In America, there are approximately twenty five thriving Beth Jacob schools. And here, too, there has not yet been an adequate evaluation of the contribution made by these schools to the rise of Orthodox life in America.

We take so much pride in the new yeshivos and centers of Torah which have been erected in America in the last two decades, but we tend to forget, that without the Beth Jacob schools many of the yeshivos would very likely not have been found on the Torah map. And as for the future – what future could we envisage for the yeshivos, without the achievement of Beth Jacob!

She Lives In Their Hearts

They are an indomitable legion in the battle for a “whole” Judaism, which must fill the heart of every Torah-true Jew with hope and pride. They are now to be found by the tens of thousands in Eretz Yisrael, in America, in England, in Switzerland, in Belgium, and even in Argentina and Uruguay. And everywhere they are characterized by profound love of Torah and of all that is holy to the Jewish people; by wholehearted piety and pride in their being Torah-true daughters of their people.

They are all children of Sarah Schenirer. For she lives on in the hearts and actions of them all.

{By R’ Yosef Friedenson z”l, with additions by Chaim Shapiro/This article originally appeared in the Jewish Observer and is also available in book form in the ArtScroll/Mesorah Publications Judaiscope Series.}

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    The Torah states:
    ???????? ?????? ??????
    Holy You Should Be!

    By wearing immodest clothing we distance the Shechina (Divine Presence) from us.

    As the Torah states:
    ??? ???? ?? ???? ??? ??? ??????
    Immodesty should not be seen amongst you!
    Or Hashem will withdraw his presence from you!
    When the Shechina departs, we are stripped of our protection ?”?

    Maybe this is why so many Tzoros, illness, crushing poverty and unbearable tragedies, have befallen us.

    In the words of the Holy Chofetz Chaim tzl in a famous letter:
    “A huge fire has broken out in many places through the despicable styles which the power of uncleanliness has unleashed”……….
    To a large degree this despicable style negates the statement of the Torah:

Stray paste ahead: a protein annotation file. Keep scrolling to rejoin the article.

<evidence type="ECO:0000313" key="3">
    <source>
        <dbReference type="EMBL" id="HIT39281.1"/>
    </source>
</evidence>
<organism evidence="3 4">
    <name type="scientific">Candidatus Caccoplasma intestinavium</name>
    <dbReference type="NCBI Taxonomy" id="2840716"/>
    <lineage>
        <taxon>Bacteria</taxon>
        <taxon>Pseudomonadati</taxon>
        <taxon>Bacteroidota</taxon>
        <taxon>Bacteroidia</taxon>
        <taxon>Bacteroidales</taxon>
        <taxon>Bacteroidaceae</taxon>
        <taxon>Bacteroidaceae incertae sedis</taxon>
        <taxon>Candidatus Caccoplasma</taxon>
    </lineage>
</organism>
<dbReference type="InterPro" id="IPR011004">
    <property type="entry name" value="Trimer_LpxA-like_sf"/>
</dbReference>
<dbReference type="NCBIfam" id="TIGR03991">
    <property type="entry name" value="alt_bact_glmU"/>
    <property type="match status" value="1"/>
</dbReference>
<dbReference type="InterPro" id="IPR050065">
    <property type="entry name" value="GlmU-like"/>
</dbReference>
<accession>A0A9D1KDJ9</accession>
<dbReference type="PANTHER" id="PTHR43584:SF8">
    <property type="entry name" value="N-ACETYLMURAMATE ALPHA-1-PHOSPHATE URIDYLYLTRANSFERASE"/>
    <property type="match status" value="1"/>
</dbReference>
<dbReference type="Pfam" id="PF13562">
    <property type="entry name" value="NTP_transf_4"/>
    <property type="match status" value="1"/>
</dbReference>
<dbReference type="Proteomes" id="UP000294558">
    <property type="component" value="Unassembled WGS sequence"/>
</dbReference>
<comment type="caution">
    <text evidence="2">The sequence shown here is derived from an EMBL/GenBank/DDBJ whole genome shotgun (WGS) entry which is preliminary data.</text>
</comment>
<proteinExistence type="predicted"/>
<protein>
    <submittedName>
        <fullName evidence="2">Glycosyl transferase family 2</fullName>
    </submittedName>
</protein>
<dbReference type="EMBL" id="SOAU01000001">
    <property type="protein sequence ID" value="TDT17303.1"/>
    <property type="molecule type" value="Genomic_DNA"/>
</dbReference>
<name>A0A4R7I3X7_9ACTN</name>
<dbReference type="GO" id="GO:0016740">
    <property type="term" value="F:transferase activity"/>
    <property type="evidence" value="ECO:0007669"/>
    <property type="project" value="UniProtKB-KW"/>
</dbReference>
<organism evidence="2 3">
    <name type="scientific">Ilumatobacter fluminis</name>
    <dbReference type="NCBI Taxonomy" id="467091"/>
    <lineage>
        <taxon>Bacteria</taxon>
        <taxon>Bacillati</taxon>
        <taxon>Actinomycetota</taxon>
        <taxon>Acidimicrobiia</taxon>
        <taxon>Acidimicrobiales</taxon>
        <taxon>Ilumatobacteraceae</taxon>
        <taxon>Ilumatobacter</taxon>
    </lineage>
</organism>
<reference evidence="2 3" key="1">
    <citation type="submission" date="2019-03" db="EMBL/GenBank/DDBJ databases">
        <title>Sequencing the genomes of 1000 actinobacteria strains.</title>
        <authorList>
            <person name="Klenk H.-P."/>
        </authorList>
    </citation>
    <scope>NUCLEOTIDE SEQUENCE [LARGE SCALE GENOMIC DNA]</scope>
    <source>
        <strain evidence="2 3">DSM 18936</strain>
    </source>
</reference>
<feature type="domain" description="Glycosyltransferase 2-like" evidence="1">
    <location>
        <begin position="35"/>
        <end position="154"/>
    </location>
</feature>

“Your camp should be holy and there should not be found therein erveh”
    Tight-fitting, short, flashy clothing, low cut necklines, long extravagant sheitels, etc. are contrary to Tznius standards,
    Besides being the cause of other people’s sins.

    My Dear Sisters!
    Please Let us wear clothes that are befitting for Jewish Daughters. This will cause the Shechina to reside in our midst. This will bring many blessings upon ourselves, and ultimately bring the Geulah Sheleima ??”?

    ????? ???? ??????? ?????? ?????! The key to our salvation is in your hands!

  2. It was Shabbos Chanukah and Rabbi Dr. Plesh spoke of Matisyahu and the Chashmonaim; of Chanah and her seven sons; of Yehudis. Sarah Schenirer felt a new inspiration and enthusiasm. In her inspired and exalted state she began to think of the Jewish girls in Cracow, for whom everything Jewish seemed alien and everything gentile seemed so alluring and enchanting. “If only I could speak in such a way to my Cracow girl friends,” she thought, “how differently they would understand the preciousness of being a daughter of Israel. If I could only describe for them, the prophetess Deborah, Yehudis, Chanah, in Dr. Flesh’s language, how differently they would understand their shtreimel-wearing fathers, their mothers with heads covered, their brothers, the yeshivah bachurim.”

    “Clothes for Souls”

    Sarah Schenirer returned to Cracow full of enthusiasm. She called together a gathering of Jewish girls one Shabbos afternoon and delivered an address on Perek (Ethics of the Fathers). At first, everything seemed to be going smoothly. A large group of girls – thirsty for knowledge – had come to hear her. But when she reached the passage, “and you shall build a fence around the Torah,” and began to explain the prohibition of muktzah, the room was suddenly filled with loud ridicule, and was soon empty. “Is this what you brought home from cosmopolitan Vienna?” they laughed. “Is this what you called us to hear?”